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Given a set of naturals [n]:{1,2,3,...,n}, we repeatably select m elements from [n] to make a sorted set ${x_1,x_2,...,x_m}$ satisfying $x_i >= x_j$ for i>=j.

What the probability $p(i<=k)$ where i satisfies (1) $x_i-x_{i+1}>=L$ and (2) $x_j-x_{j+1} < L$ for $j < i$.

Usually, $m << n$, $k << n$, and L~n/m.

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1 Answer 1

Assuming you are interested in the asymptotics as n goes to infinity, it is probably easier to look at choosing $m$ samples from the unit interval $[0,1]$ and try to check the probability that there exists some $i \leq k$ so that $x_{i+1} - x_{i} \geq \frac{\alpha}{m}$, while $x_{j+1} - x_{j} < \frac{\alpha}{m}$ for all $j < i$, and where $\alpha$ does the scaling that $L$ used to do. Of course, $n$ sort of disappears here - it will just show up as an error bound for this approximation.

Let's do some basic calculations, to see what sort of answer we expect. We know that if you choose $y_{i} = exponential(1)$ an iid sequence of exponential random variables with mean 1, then $z_{i} = \frac{y_{i}}{\sum_{j} y_{j}}$ give you a sequence of differences for $m$ sorted $U[0,1]$ random variables. For now, assuming that $k << m$, we can look at $z_{i}' = \frac{y_{i}}{m+1}$ . Our condition, for the difference variables $z_{i}$, will boil down to:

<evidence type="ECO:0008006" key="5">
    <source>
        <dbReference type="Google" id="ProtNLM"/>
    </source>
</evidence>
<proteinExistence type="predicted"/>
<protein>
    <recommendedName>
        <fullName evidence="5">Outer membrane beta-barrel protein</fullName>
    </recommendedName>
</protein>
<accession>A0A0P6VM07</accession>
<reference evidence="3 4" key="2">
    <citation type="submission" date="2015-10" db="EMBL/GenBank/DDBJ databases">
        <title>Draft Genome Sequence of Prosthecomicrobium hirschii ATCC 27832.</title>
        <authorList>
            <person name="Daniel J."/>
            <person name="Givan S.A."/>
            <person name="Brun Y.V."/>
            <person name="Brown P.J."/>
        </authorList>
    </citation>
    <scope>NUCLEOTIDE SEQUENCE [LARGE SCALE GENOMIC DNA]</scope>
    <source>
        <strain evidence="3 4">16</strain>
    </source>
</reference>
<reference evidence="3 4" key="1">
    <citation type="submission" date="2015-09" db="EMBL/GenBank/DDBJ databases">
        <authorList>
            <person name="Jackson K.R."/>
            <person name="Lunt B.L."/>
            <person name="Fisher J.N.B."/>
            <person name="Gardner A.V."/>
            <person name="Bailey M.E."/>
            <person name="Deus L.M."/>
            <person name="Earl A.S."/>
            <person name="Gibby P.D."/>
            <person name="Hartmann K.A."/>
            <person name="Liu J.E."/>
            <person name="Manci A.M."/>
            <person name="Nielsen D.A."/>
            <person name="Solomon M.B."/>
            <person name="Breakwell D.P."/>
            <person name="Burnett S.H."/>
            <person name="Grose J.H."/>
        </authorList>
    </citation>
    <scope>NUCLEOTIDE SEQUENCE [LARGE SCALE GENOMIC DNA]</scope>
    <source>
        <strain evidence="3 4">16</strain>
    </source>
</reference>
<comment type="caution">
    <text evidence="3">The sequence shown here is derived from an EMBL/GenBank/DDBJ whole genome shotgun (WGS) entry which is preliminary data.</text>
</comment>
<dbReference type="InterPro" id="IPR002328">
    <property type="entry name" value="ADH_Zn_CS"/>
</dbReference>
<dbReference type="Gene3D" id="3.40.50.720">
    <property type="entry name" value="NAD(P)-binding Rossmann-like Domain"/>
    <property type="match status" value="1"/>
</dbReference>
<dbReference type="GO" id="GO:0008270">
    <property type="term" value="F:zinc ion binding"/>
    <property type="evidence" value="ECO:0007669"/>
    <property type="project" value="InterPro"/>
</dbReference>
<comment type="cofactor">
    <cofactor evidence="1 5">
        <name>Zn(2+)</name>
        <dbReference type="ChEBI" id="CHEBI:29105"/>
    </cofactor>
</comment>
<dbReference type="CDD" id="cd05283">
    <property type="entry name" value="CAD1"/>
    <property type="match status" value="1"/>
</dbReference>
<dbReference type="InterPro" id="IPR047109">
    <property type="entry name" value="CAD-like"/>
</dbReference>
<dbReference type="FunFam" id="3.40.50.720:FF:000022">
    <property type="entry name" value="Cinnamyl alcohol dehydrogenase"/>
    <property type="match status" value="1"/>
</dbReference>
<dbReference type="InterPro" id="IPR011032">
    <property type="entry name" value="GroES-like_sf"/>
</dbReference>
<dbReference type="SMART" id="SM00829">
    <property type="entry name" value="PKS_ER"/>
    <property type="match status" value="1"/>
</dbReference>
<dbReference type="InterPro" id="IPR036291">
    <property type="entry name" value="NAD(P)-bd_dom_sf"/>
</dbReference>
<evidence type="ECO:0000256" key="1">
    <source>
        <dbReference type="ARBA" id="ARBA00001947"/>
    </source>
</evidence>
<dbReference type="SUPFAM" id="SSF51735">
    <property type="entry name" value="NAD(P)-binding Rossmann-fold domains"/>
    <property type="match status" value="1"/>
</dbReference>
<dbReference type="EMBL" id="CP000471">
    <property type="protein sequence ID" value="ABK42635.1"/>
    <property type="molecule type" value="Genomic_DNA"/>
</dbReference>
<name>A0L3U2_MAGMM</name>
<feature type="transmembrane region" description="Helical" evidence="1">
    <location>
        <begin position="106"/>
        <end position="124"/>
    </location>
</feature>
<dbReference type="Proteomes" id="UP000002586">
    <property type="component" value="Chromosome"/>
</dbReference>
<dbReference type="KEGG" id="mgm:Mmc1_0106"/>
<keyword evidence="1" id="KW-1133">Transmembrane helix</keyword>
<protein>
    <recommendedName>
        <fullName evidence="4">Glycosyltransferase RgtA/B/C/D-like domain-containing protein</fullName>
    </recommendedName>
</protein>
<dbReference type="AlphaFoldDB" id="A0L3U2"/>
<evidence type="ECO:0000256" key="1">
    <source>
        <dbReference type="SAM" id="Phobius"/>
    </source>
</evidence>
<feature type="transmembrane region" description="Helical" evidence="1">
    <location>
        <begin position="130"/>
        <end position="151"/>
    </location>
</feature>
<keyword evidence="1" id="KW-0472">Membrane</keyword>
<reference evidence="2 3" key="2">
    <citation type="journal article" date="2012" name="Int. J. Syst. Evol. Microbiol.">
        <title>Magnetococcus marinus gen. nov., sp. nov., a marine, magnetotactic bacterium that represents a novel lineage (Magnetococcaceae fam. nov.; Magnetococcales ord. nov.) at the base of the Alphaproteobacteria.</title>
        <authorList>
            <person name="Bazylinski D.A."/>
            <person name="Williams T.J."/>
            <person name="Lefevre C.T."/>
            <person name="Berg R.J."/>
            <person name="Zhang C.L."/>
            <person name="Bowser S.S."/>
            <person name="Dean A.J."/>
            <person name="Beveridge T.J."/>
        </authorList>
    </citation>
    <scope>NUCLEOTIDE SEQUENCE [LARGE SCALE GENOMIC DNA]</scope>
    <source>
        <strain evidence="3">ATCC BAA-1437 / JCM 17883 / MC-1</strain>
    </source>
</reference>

$P[\exists i \leq k \, s.t. \, y_{i} \geq \alpha]$

since if there exists such an $i$, there exists a first one. But we can calculate that explicitly:

$p = 1 - P[\forall i \in [k], y_{i} \leq \alpha] = 1 - \prod_{i=1}^{k} P[y_{i} \leq \alpha] = 1 - e^{-\alpha k}$

To get back to the original case, we do:

1) Going from $z_{i}'$ to $z_{i}$: use a concentration inequality to bound the difference in the individual probabilities in the product above. This is good as long as $m$ is fairly large and $k$ isn't too close to $m$.

2) Going from $z_{i}$ to $x_{i}$: use the obvious coupling of the two sequences, for which $\vert x_{i} - z_{i} \vert = O(n^{-1})$, to get a bound for large $n$.

Ok, I suspect I have made at least one calculation error in there... but I hope it is enough to get you going, or to clarify which assumptions about your scaling are wrong.

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